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Shoe Care: Polish/Cream in Brogue Holes?

post #1 of 20
Thread Starter 
When applying polish or cream to your brogued shoes, how do you prevent the product from filling up the holes punched in the leather? I've used a Q-tip, broken in half, to ream out the larger holes but the smaller ones are basically spackled. Any tips or tricks for either preventing this or aiding cleanup are appreciated.
post #2 of 20
I've used an old toothbrush
post #3 of 20
toothpick?
post #4 of 20
Toothpick works well.
post #5 of 20
Compressed air? Heh.
post #6 of 20
I've never worried too much about the small holes. I find the probe on a pipe tool (for pipe smokers) to be ideal for cleaning polish out of broguing large and small.
post #7 of 20
I like using bamboo skewers, the kind you can buy for a buck or two for a hundred. One end is pointed like a toothpick, which is good for the small holes, and the other end is cut flat, which is perfect for the large holes.

Plus, they're good for skewing.
post #8 of 20
Even more annoying is when there's stitching, like on a captoe. On my tan ones, the stiching sometimes ends up orange because of the tan polish. I've just taken to avoiding putting polish on the stitching directly.
post #9 of 20
I fill every hole with wax and then carefully melt it out after polishing.
post #10 of 20
Quote:
Originally Posted by DocHolliday View Post
I like using bamboo skewers, the kind you can buy for a buck or two for a hundred. One end is pointed like a toothpick, which is good for the small holes, and the other end is cut flat, which is perfect for the large holes.

Plus, they're good for skewing.

Great idea!!
post #11 of 20
I have the opposite question, is there anything wrong with not applying polish to the holes? The reason is ask is that the larger holes are exposing a proportion of leather that will never get the same amount of cream and polish that the rest of the leather gets. Obviously, we all wish to keep the holes empty, but it's something I've wondered.
post #12 of 20
Quote:
Originally Posted by bydandie View Post

I have the opposite question, is there anything wrong with not applying polish to the holes? The reason is ask is that the larger holes are exposing a proportion of leather that will never get the same amount of cream and polish that the rest of the leather gets. Obviously, we all wish to keep the holes empty, but it's something I've wondered.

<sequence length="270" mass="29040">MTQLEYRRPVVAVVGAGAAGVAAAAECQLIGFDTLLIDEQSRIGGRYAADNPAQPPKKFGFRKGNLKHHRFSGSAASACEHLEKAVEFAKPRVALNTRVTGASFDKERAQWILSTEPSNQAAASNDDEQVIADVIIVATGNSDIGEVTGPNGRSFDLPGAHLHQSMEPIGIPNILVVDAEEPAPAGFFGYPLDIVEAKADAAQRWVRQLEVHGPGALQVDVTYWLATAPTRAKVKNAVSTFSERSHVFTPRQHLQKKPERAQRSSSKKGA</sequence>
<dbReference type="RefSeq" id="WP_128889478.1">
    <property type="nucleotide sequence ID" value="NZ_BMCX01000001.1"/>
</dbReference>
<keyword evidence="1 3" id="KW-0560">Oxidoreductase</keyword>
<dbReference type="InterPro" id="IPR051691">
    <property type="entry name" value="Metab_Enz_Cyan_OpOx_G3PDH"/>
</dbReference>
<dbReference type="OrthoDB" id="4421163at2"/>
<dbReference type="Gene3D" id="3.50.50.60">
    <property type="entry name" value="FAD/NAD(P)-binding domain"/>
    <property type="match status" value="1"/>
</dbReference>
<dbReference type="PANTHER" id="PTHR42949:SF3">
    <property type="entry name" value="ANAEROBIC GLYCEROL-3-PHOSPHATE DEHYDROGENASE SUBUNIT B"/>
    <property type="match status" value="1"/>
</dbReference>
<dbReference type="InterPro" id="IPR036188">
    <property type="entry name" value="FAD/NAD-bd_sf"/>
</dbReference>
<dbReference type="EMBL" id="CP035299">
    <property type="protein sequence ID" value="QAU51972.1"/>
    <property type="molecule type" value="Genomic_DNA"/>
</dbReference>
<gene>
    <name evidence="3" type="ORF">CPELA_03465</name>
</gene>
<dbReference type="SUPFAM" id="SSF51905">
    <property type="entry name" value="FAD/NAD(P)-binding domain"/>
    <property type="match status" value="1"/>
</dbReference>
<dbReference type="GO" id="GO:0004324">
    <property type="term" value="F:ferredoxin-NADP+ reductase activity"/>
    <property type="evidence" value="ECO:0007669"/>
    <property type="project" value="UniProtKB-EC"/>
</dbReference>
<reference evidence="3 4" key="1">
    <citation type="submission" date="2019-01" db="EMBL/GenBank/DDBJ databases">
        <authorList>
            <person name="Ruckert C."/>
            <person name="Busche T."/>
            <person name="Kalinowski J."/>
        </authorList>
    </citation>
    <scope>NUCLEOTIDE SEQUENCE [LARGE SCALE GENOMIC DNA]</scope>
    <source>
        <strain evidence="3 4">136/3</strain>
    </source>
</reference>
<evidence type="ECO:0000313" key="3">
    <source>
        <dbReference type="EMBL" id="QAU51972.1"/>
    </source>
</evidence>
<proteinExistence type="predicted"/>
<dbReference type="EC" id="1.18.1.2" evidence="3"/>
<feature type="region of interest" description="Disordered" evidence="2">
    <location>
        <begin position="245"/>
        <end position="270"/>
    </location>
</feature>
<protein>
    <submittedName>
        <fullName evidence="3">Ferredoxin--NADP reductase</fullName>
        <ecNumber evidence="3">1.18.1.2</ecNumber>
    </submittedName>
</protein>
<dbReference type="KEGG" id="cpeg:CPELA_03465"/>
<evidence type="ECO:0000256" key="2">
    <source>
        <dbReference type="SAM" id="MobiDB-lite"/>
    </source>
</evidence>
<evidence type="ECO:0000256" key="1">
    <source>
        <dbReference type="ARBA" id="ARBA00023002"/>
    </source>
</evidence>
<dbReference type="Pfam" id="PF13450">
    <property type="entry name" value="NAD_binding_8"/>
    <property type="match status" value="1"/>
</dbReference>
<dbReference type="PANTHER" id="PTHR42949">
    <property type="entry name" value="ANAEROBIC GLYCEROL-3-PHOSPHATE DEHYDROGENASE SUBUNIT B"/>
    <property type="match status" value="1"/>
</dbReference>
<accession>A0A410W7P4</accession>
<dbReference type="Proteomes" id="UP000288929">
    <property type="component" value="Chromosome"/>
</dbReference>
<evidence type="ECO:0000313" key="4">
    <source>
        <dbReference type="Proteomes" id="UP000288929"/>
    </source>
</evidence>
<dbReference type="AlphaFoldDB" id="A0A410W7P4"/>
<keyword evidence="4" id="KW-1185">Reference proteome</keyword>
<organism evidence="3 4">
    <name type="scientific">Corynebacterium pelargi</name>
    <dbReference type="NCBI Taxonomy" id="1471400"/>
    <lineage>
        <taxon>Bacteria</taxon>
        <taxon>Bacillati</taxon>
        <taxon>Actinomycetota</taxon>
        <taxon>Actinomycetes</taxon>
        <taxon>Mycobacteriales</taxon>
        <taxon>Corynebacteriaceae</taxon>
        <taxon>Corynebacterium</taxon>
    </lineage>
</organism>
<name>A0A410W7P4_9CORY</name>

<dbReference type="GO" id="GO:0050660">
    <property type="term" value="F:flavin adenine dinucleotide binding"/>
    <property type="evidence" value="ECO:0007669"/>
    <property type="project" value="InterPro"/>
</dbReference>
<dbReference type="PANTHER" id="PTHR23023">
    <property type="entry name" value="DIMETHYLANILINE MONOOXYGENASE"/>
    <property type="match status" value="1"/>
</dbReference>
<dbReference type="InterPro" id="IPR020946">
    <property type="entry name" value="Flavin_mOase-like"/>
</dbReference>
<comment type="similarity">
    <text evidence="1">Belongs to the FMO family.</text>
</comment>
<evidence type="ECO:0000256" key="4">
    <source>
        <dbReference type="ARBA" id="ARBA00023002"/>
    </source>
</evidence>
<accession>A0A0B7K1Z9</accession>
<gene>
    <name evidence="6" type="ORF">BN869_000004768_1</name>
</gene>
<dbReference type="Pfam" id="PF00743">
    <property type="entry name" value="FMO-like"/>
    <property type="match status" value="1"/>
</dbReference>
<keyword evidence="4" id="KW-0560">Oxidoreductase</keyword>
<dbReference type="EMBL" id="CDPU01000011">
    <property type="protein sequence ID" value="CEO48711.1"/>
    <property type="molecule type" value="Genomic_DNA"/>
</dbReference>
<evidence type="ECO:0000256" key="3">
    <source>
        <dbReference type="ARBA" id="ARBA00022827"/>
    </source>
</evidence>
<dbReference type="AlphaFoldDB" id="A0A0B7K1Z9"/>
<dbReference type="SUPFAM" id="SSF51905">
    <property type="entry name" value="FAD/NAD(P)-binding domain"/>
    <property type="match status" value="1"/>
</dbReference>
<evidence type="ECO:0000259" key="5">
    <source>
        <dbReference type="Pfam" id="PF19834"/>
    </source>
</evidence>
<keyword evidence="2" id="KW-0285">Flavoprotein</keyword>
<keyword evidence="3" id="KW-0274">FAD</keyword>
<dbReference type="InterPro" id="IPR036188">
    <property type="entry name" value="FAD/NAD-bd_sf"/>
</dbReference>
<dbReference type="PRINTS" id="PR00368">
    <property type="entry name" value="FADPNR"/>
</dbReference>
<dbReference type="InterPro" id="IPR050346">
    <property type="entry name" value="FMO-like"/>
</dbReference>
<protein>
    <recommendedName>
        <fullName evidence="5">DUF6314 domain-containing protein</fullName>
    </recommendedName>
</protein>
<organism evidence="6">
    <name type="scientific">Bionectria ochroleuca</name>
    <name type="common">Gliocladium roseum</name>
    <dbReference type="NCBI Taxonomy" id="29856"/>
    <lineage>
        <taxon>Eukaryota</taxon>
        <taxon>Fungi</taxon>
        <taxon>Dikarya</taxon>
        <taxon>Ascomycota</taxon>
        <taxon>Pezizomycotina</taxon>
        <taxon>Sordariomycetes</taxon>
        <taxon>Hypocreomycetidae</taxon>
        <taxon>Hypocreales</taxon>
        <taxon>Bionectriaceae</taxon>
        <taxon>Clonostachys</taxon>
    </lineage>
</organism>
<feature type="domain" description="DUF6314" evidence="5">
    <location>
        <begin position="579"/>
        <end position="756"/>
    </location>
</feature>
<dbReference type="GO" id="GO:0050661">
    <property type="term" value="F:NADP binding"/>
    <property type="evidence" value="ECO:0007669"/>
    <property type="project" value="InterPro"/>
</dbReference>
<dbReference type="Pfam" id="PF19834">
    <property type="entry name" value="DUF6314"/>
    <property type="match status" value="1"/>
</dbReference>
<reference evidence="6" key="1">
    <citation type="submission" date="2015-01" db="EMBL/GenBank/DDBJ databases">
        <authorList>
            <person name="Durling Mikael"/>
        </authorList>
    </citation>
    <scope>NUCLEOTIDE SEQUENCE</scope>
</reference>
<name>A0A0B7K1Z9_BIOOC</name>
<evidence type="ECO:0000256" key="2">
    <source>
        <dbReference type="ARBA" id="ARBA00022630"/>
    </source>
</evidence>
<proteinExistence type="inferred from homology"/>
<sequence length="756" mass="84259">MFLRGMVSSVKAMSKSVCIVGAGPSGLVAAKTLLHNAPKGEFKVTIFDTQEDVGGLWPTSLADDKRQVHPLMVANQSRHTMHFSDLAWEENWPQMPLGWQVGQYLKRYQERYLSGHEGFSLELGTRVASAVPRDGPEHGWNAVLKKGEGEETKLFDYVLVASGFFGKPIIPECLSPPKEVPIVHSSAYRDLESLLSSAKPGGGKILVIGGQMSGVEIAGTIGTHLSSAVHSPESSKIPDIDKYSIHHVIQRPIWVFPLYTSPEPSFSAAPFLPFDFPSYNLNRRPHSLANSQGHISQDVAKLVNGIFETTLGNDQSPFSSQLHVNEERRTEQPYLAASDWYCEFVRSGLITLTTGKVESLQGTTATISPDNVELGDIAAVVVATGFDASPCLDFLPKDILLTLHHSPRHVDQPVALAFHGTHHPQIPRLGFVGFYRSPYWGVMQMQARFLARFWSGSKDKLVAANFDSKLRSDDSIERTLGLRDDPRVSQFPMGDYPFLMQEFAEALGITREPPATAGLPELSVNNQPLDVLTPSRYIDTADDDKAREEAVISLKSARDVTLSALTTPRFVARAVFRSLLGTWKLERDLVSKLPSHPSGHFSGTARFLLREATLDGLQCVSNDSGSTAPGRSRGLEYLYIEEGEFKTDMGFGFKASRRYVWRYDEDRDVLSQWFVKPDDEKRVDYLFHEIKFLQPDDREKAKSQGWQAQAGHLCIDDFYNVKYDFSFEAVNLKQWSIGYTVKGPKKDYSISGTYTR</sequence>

If you use a good quality product, this should not really becoem a problem, except if you are using too much product.

 

In the event that the punching does become clogged, you should simply brush the excess off before the product dries, or, you could use a toothpick CAREFULLY and remove the excess.

 

Whether the leather in the punching should be avoided? No, your entire shoe needs care, especially areas which are stitched and those which are subject to strain, like holes along the punching detail. You don't want those to become weak and begin to crack.

post #13 of 20
I run an old toothbrush or stiff artist's brush over any accumlation while the cream is still wet.

When I'm applying a conditioner I actually use the brush to apply extra conditioner to the seams and holes as I want to be extra sure all of these places are nurished and protected (especially the stitching).
post #14 of 20
Applying polish or leather conditioner very sparingly to begin with will minimize this concern to the point where a good brushing is all they will need.
I am in the process of restoring an old pair of captoe brogues and am using an appropriately sized drill bit to very carefully give each hole a crisp edge. I do not recommend this to anyone else but it does work by very gently twisting the bit between your fingers maybe 2 or 3 rotations does the job. Do this one at your own peril. smile.gif
post #15 of 20
oh - so you mean I'm not supposed to use the drill? just the drill bit?

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